1. The natural consequence of social distancing and quarantine mandates from the Coronavirus pandemic. The recent requirements of social distancing during this pandemic has caused an increase in reports of loneliness as many individuals are forced to distance themselves physically from their loved ones/support systems. This forced isolation causes increased loneliness and depressed mood.
  2. Increase in single-member homes. Even before the pandemic, the number of individuals who were living alone has increased greatly over the last 10 years. This was due to several factors like divorce rates, delaying marriage and family planning (amongst millennials), and changes in the job market resulting in more automated/single role jobs.
  3. The overcompensation of online social engagement that creates a void of real-life connectedness. Much of loneliness is the perception of one’s relationship lacking real connectedness or feelings like not fitting in (being accepted/understood).

Ok. it is not enough to talk about problems without offering possible solutions. In your experience, what are the 5 things each of us can do to help solve the Loneliness Epidemic? Please give a story or an example for each.

  1. Invest in a pet, a plant, or both– Research supports the positive impact of having a pet as a companion can offer individuals. Many individuals have such fondness for their pets and consider them to be extensions of their families. Pets can offer companionship that is non judgmental and unconditional. Plants offer a variety of wellness benefits (like cleaner air, positive mood, increased attention, aligning with nature) for home environments. Learning how to care for plants can reinforce a positive mood to combat loneliness.
  2. Volunteer-When we do good we feel good. When we give to others whether it is donating our time or resources, it increases our positive mood. Volunteering can help you build deeper social connections that can combat feelings of loneliness.
  3. Practice self-care– A regimen helps you to listen and attend to all the parts of you. Some areas to address are emotional (how you feel presently.), spiritual (use of prayer, meditation), physical (eating a nutritious meal, or engaging in exercise). Incorporating mindfulness techniques in your self-care regimen increases wellness and helps focus oneself. Self-care isn’t about spa trips it is the daily practices you perform to combat stress and improve overall wellness.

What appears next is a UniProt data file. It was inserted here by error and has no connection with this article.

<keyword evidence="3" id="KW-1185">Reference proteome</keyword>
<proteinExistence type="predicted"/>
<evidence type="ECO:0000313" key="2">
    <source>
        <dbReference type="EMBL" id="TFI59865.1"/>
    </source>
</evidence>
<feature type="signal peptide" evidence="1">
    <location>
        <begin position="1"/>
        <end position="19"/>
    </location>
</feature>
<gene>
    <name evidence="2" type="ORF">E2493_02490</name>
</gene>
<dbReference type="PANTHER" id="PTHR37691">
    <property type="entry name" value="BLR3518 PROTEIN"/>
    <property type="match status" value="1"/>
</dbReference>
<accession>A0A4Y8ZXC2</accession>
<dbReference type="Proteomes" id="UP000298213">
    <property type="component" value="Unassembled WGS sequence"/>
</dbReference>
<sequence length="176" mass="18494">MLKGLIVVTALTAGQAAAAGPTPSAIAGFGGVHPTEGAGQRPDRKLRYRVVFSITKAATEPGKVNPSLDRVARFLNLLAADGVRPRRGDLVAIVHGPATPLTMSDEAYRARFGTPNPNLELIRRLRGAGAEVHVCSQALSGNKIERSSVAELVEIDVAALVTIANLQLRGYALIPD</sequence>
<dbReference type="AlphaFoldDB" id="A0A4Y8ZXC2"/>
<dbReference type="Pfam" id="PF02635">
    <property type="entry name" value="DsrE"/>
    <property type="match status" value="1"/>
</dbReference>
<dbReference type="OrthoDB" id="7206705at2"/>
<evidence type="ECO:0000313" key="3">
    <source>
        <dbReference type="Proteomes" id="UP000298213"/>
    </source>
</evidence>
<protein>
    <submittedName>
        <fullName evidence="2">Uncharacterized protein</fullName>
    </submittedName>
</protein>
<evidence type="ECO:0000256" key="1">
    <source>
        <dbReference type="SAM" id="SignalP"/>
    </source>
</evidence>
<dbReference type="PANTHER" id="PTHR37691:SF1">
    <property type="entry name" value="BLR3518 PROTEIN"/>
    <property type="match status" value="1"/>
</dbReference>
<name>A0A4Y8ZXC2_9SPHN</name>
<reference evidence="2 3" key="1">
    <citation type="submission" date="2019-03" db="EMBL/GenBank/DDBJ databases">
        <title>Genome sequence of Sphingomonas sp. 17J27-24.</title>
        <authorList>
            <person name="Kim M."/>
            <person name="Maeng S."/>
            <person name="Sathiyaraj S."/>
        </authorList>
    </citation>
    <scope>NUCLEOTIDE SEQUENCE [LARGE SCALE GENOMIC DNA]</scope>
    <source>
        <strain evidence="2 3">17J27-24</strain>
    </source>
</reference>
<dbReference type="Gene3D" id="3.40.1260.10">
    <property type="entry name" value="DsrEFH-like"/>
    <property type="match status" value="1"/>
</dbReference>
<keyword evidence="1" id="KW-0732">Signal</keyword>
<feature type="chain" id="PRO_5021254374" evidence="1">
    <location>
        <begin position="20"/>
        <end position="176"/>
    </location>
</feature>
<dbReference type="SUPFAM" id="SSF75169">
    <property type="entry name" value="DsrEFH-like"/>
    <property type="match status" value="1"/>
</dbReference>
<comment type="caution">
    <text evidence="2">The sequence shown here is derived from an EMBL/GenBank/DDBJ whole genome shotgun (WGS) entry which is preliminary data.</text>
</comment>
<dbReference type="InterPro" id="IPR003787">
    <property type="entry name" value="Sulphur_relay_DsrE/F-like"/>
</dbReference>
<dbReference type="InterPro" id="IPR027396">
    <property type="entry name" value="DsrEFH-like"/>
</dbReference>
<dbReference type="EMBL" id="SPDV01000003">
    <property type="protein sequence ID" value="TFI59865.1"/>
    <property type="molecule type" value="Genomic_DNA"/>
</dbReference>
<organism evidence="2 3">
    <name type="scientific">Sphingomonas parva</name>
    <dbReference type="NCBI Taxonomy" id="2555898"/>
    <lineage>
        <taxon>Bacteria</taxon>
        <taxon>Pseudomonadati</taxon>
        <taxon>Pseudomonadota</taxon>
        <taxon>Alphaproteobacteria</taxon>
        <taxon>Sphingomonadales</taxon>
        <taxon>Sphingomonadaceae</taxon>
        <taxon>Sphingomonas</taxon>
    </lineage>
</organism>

4. Therapy– Seek therapy as it can help you identify and address your sources of loneliness. Everyone can benefit from therapy at some point. Therapy can improve interpersonal skills and give new perspectives.
  5. Strengthen your current connections-Improve the quality of the relationships you do have by asking deeper open questions, planning quality time together even if it’s while maintaining social distance. You can schedule a virtual movie night, a game night, a cooking session, or explore your inner artist with a paint party. The purpose is to deepen your connections by showing up authentically and requesting the same from those we’re in a relationship with.

You are a person of great influence. If you could inspire a movement that would bring the most amount of good to the most amount of people, what would that be? You never know what your idea can trigger. 🙂

It would have to be normalizing compassion and respect. One of the things that I have learned from my work as a therapist is that the human experience is truly universal. While we each have our unique stories, we all can identify with feelings of loneliness, grief, anger, hurt, love, joy, and more. There is far more that connects us than divides us. I hope that the Golden Rule (treat others as you would like to be treated) would be applied to and by everyone. When I think about recent racial and social injustices, it’s troubling, to say the least. POC who for years (as a result of systemic oppression) have been denied access and told they don’t belong; they don’t fit in. Although this principle of treating others with the same respect you desire isn’t new and can’t undo the generations of mistreatment caused; I believe it to be a movement that can change our course here in this world for the better.

We are blessed that some of the biggest names in Business, VC funding, Sports, and Entertainment read this column. Is there a person in the world, or in the US with whom you would love to have a private breakfast or lunch with, and why? He or she might just see this if we tag them 🙂

This question was the most difficult to answer. There are so many individuals that I revere and would love to share a meal with. One person would be Ava DuVernay. Her body of work is amazing and speaks for itself. Her films move me emotionally and spark socially conscious dialogue. I appreciate her commitment to telling the stories of unheard marginalized groups.

How can our readers follow you on social media?

For wellness tips, follow me on Instagram @agoodplaceforhelp and @thisisdrkbeauty.